Everyone starts out their lives learning.
We learn to walk and talk when we are toddlers. Then we go to school and learn reading, writing and math. When we become teenagers we begin to learn about relationships. By our early 20’s our brains are filled with marriage, careers and raising children.
All of these ever-changing activities require us to exercise our brains and therefore expand our brain power. Each new challenge we face creates new pathways, and these new pathways help to grow our ability to do things and increase our memory capacity.
Once we reach our 50’s and 60’s, we start to rely more and more on routines. While these routines are helpful in managing a busy lifestyle, they are something we do automatically, without thinking. As a direct result of these routines, our brain capacity starts to reduce which ultimately leads to a declining memory.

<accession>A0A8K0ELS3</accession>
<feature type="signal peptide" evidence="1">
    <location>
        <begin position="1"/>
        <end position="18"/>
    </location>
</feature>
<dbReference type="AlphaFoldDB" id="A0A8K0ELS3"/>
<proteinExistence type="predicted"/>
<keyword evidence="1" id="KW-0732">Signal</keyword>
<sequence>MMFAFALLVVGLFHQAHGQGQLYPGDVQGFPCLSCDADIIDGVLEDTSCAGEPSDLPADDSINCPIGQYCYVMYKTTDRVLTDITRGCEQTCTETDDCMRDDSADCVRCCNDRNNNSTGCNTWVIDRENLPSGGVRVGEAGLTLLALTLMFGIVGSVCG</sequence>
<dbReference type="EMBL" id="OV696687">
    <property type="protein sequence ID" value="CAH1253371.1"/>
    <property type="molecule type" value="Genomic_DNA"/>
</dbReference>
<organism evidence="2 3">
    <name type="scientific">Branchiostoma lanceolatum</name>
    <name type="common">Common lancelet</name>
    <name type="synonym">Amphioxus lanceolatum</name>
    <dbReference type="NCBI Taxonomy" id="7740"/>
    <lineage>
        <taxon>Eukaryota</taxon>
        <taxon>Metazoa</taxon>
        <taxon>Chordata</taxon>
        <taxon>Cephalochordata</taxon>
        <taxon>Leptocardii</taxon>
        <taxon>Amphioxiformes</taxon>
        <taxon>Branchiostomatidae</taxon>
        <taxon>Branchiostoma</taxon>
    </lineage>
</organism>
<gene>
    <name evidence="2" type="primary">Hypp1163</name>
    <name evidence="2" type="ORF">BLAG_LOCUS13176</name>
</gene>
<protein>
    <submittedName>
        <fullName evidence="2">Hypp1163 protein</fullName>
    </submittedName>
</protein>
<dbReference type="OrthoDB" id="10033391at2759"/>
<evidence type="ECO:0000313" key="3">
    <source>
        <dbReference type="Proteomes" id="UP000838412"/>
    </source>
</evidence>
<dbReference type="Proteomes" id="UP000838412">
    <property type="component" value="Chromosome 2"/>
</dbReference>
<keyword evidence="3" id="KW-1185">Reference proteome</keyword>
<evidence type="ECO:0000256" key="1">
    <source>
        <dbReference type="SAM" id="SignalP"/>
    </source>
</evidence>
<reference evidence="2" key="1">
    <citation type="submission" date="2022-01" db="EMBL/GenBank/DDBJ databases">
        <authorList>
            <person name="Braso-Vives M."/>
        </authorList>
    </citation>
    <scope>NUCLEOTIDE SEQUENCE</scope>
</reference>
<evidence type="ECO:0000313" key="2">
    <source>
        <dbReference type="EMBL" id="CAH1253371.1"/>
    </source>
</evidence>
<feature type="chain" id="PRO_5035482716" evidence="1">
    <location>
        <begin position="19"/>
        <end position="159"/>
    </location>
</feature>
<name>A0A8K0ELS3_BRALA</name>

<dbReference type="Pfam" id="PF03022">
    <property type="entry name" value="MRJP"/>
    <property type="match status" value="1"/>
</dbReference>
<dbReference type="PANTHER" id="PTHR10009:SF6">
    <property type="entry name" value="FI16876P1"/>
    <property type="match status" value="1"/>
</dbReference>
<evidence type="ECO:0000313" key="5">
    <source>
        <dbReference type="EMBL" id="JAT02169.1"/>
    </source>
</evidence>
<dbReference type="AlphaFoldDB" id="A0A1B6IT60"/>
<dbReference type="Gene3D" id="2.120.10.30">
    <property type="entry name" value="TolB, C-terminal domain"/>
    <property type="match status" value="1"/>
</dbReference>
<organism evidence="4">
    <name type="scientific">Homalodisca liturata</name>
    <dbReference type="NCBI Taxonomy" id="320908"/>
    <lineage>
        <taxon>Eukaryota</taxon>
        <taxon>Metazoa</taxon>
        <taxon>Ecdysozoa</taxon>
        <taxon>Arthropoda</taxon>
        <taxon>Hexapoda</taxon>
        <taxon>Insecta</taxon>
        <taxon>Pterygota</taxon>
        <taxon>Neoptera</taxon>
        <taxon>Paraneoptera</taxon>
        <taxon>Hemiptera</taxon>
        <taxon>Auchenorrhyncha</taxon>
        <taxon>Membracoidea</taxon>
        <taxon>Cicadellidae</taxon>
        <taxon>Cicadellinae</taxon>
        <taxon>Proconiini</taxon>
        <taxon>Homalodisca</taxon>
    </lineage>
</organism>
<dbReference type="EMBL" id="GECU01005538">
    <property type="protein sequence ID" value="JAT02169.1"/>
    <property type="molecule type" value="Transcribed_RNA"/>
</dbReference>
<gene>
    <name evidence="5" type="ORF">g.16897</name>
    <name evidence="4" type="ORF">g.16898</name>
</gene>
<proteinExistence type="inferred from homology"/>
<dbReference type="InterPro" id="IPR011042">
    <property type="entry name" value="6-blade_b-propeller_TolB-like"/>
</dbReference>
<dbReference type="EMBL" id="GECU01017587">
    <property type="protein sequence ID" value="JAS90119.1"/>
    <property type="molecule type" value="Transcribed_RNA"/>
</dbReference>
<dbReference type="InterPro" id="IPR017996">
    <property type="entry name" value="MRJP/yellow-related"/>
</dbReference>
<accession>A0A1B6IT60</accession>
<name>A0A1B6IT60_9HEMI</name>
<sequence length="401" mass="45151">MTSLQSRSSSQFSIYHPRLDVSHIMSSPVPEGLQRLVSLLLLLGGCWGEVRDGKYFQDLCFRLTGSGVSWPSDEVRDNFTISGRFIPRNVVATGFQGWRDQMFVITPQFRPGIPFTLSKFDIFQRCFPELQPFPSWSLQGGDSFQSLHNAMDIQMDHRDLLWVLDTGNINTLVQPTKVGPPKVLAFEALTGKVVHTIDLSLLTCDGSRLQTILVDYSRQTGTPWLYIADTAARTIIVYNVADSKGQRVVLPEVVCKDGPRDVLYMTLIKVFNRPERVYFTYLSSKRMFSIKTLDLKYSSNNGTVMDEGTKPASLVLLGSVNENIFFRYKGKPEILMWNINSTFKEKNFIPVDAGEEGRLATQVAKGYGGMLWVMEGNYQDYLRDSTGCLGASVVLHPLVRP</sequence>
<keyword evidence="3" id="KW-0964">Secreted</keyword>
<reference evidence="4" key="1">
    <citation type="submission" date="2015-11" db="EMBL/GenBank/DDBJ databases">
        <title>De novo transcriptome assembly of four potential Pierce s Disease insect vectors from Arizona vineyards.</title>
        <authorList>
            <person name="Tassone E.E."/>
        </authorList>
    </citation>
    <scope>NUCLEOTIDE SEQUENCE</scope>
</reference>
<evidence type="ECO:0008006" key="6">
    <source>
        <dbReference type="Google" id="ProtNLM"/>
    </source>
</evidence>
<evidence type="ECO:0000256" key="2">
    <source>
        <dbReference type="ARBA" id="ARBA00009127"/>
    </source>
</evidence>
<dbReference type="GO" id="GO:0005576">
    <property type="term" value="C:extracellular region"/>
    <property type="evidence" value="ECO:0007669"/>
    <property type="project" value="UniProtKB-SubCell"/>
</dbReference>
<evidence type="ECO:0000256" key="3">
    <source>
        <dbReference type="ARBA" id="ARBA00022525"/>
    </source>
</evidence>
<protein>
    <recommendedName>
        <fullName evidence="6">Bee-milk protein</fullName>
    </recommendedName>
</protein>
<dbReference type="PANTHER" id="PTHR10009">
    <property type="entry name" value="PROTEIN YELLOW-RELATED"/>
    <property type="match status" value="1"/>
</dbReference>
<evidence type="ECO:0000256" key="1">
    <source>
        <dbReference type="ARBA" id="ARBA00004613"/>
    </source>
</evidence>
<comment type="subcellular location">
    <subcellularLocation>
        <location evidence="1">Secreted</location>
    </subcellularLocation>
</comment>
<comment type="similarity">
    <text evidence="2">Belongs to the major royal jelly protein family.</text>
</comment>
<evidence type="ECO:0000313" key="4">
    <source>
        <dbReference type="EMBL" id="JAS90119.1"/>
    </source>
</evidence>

It is important not to rely on routines. Start finding ways to challenge your brains such as:
- Using your non-dominate hand to do things such as writing your name or brushing your teeth.
- Read out loud every day. When we read to ourselves we don’t read every word, nor do we pronounce each word correctly – reading out loud helps you pronounce each word.
- Take a different route when driving. How many times to do you drive to the store and never think about how to get there?
- Find things you have never tried before or that you are not good at doing such as crossword puzzles, trivia games, etc.
You are in control of your brain, don’t let that power disappear!